Thursday, November 05, 2009

The end of babysitting and sleepovers

I read the "new" opinions in Kellerman v. McDonough. I thought both the majority and Justice Kinser's opinions were off the mark.

The majority opinion converts the mom hosting a sleepover into some kind of service provider with a duty of reasonable care, to protect the kids from criminals. That's an awfully casual basis for imposing what might be a tremendous liability for the normally unforeseeable acts of others. I guess the Chief Justice wants moms and babysitters to keep a stack of written waivers handy. At least the babysitters get paid - and now they need to charge enough to buy some good insurance.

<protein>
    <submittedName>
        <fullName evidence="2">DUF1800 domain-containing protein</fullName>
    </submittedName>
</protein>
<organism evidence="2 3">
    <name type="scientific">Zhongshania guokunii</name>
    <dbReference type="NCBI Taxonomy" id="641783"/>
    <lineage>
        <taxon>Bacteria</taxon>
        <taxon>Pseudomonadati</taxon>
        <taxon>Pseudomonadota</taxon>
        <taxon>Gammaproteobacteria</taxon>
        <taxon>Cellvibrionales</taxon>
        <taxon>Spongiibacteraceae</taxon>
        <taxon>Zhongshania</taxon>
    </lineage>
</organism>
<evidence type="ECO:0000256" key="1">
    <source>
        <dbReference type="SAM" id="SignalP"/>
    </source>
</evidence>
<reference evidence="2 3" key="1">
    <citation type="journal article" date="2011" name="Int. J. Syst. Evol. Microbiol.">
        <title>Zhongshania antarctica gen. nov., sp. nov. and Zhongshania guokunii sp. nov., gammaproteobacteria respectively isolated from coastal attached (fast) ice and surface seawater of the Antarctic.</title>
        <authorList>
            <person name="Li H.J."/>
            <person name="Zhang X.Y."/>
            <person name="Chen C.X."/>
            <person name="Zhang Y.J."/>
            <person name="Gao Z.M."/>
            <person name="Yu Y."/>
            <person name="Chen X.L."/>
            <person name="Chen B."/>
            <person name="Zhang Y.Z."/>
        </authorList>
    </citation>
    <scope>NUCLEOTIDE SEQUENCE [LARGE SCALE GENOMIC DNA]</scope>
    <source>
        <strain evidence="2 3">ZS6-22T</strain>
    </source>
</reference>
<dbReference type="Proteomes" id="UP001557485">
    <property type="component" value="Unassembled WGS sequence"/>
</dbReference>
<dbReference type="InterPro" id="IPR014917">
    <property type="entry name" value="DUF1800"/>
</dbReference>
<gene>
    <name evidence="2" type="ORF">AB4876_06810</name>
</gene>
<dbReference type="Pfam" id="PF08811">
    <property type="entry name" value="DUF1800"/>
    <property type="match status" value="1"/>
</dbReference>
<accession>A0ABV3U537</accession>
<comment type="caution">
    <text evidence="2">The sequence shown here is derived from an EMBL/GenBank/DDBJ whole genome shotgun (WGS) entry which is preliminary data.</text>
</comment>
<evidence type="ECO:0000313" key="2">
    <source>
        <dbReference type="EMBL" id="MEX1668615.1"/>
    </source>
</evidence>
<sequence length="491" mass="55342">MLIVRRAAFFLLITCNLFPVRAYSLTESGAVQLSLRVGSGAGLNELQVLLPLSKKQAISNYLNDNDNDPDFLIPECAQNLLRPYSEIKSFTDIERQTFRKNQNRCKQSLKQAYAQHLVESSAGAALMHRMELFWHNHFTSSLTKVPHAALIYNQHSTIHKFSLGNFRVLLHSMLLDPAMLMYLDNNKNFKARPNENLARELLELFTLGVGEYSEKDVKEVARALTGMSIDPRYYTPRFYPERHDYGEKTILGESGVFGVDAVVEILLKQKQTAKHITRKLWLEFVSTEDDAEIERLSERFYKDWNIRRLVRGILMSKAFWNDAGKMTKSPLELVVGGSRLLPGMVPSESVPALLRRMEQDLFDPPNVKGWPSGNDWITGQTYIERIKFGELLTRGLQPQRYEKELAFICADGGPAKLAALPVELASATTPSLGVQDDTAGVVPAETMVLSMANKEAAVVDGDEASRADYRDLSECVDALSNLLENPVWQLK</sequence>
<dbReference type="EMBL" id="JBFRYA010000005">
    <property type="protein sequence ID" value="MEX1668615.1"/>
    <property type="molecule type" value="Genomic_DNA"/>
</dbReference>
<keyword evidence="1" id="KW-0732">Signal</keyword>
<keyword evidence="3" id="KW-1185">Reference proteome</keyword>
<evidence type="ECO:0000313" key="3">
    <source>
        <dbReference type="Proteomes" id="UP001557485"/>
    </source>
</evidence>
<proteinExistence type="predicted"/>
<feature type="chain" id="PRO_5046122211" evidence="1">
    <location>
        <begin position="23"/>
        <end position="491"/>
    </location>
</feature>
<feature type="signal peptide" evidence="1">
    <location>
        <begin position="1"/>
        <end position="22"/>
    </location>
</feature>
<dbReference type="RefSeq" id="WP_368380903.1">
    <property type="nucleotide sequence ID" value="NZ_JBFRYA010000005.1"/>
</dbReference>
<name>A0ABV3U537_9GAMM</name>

Justice Kinser's parsing of the pleadings also seemed unreasonable. The Rules say: "An allegation of negligence or contributory negligence is sufficient without specifying the particulars of the negligence." The plaintiff had no obligation to specify any particular theory of negligence, under the rules as written. This part of Justice Kinser's opinion strikes me as another in a series of appellate decisions that have been too persnickety in their interpretation of whether issues were sufficiently raised in the trial court.